Album: Roddy Woomble – Lo! Soul review

by Neil Riddell

It is hard to believe that treasured Scottish singer-songwriter Roddy Woomble has – both with his band, Idlewild, and in solo guises – amassed more than 15 albums in a career now spanning quarter of a century

Later this year, pandemic-permitting, will come a celebratory tour to mark Idlewild’s 25th birthday. Woomble has also raided his journals to put together a very readable and honest commemorative book, In the Beginning There Were Answers.

Before that, there is his new solo record, Lo! Soul, which its architect accurately describes as ‘the most unusual record I have made.’ But for anyone fearing some diversion into unlistenable obscurity – worry not. This is an evolution loosely akin to how R.E.M. – always a palpable influence on Idlewild – dialled the guitars down to explore new sounds on their underrated 1998 album, Up.

Put together during lockdown with latter-day Idlewild bandmate and collaborator, Andrew Mitchell, a laid-back ambience holds sway for most of the album’s 36 minutes. But these are concise, fully-realised songs with enough hooks and heft to ensure Lo! Soul is much more than an intriguing curio in Woomble’s swelling back catalogue.

His solo work had already decisively shifted away from the folky hues of the enduringly excellent, My Secret is my Silence, and its immediate successors, and the questing hand of Mitchell (who records to much critical acclaim under the moniker Andrew Wasylyk) is increasingly apparent. Mitchell’s own description of Lo! Soul as ‘dystopian pop’ is not far off the mark – though you could mount an argument for labelling any music composed during 15 months of pandemic as such – with the sunny disposition of Architecture in LA an obvious high point.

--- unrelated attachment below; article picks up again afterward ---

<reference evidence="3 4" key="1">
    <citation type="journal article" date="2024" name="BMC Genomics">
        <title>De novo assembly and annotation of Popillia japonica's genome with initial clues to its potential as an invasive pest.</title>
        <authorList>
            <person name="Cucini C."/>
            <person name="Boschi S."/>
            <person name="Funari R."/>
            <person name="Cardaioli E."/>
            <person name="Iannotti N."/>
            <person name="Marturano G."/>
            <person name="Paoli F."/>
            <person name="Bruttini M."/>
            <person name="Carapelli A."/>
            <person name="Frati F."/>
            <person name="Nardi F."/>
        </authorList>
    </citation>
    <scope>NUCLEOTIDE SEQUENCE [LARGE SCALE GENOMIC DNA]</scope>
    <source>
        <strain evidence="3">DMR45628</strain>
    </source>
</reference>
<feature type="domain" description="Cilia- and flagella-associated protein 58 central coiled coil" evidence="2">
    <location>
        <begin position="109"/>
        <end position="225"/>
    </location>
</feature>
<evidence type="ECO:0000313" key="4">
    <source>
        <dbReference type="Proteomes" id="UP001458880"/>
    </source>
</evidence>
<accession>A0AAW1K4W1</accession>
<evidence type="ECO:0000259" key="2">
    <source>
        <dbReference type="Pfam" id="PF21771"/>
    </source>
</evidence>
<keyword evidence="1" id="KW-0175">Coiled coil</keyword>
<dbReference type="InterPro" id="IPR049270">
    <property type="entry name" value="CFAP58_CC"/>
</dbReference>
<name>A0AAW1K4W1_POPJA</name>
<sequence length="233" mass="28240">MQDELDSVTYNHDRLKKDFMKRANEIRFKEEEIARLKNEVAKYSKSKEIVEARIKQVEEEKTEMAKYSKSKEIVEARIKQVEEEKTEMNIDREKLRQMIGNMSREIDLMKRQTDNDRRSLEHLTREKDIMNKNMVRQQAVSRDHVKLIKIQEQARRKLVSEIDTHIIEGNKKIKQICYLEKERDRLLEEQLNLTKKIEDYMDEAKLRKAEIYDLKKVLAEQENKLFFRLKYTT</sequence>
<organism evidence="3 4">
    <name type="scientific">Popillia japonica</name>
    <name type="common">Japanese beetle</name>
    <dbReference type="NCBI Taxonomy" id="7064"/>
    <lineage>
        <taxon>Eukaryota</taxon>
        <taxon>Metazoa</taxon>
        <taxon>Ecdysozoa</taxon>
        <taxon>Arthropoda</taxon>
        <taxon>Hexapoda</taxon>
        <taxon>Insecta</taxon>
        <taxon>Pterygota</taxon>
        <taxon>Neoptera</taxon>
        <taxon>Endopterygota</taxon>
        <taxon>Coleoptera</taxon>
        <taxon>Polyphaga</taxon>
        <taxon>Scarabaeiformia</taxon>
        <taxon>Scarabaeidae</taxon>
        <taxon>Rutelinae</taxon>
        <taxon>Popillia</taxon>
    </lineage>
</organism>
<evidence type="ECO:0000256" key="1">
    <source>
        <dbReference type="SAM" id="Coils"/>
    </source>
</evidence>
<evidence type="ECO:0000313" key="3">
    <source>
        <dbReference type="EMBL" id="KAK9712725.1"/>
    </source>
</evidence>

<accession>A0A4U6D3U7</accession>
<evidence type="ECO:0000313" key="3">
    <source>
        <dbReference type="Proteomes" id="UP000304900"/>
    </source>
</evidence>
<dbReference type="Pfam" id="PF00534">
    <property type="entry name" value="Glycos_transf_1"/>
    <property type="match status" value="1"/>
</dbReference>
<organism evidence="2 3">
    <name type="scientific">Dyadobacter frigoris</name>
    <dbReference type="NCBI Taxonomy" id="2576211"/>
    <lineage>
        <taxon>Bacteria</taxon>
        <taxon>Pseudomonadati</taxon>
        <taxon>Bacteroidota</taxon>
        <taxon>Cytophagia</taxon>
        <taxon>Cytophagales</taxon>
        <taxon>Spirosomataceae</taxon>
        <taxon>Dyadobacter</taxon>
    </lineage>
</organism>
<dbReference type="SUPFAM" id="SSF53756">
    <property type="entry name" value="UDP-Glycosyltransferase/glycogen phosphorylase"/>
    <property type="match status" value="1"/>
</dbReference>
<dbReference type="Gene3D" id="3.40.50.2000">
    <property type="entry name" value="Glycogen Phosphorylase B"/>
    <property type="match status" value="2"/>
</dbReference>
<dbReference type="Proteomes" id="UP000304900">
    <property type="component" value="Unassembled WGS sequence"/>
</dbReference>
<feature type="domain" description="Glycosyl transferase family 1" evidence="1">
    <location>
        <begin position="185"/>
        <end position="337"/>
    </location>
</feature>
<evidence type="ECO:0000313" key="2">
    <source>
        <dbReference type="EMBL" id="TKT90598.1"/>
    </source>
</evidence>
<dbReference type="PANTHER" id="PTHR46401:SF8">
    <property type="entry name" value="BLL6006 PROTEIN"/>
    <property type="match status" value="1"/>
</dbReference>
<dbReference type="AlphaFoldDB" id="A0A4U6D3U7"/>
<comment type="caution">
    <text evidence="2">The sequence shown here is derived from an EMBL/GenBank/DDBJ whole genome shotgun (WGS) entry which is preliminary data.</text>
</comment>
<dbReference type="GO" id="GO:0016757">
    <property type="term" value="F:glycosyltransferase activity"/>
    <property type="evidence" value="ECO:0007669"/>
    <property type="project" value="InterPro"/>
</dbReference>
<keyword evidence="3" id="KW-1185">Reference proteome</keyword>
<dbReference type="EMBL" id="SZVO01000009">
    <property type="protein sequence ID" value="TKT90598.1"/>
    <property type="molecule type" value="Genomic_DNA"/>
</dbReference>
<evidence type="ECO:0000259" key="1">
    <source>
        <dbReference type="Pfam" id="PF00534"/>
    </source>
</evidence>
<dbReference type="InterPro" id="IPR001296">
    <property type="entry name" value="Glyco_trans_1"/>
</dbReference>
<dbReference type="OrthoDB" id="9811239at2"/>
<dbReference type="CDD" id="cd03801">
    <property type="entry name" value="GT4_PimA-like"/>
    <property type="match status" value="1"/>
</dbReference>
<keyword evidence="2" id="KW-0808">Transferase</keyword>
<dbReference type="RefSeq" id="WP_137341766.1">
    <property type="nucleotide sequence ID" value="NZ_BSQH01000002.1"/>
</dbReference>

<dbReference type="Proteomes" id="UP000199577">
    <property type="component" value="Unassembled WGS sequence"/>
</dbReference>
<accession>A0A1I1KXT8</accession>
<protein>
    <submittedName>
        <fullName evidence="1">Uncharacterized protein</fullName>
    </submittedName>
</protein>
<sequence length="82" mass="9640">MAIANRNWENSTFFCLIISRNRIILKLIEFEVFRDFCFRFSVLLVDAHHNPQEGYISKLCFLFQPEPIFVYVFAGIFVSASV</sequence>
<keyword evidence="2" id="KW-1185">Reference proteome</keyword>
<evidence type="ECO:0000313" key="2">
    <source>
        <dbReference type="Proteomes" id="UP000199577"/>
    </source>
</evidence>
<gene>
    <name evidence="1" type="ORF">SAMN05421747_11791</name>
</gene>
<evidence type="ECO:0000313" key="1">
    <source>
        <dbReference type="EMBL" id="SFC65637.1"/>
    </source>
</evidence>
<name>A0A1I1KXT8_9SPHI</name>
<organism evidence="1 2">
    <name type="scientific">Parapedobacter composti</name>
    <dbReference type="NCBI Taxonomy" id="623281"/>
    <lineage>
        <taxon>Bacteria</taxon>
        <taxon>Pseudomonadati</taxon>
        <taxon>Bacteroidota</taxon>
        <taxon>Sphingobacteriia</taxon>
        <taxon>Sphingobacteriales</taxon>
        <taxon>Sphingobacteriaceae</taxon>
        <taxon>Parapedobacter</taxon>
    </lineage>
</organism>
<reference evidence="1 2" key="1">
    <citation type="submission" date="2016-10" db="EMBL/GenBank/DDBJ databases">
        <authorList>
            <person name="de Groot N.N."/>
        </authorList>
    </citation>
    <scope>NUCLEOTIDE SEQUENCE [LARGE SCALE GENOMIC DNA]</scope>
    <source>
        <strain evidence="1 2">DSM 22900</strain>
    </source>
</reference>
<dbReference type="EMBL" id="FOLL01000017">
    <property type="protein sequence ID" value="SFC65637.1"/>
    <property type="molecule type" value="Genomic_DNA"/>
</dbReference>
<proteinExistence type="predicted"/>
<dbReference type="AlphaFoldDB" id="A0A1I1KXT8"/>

Woomble has always been a voracious listener to his peers – recently name-checking inventive new indie touchstones Aldous Harding and Weyes Blood – and this no doubt contributes to his willingness, aged 44, to keep pursuing new territory. While undeniably many sonic miles adrift from most albums dreamed up in the Hebrides, the mellow, often synth-laden material feels like a surprisingly natural fit for one of 21st century Scotland’s most distinctive and assured vocalists.

Lo! Soul adopts an increasingly reflective posture as it nears its conclusion. The sparse and abstract spoken-word, Atlantic Photography, arguably captures the feel and quality of remote island landscapes just as well as the traditional folk music such communities often give birth to.

The more conventional piano backdrop of People Move Out sees Woomble intoning ‘people will always be at the heart of every helping hand’ – an apt sentiment following the disconnectedness of lockdown life – before the plaintive, eerily pretty melody of closer Dead of the Moon has its narrator busy ‘watching patterns turn into something.’  

Check out our interview with Roddy Woomble here, as he discusses art, music, poetry and hope – and finding a home through creativity’s endless possibilities.

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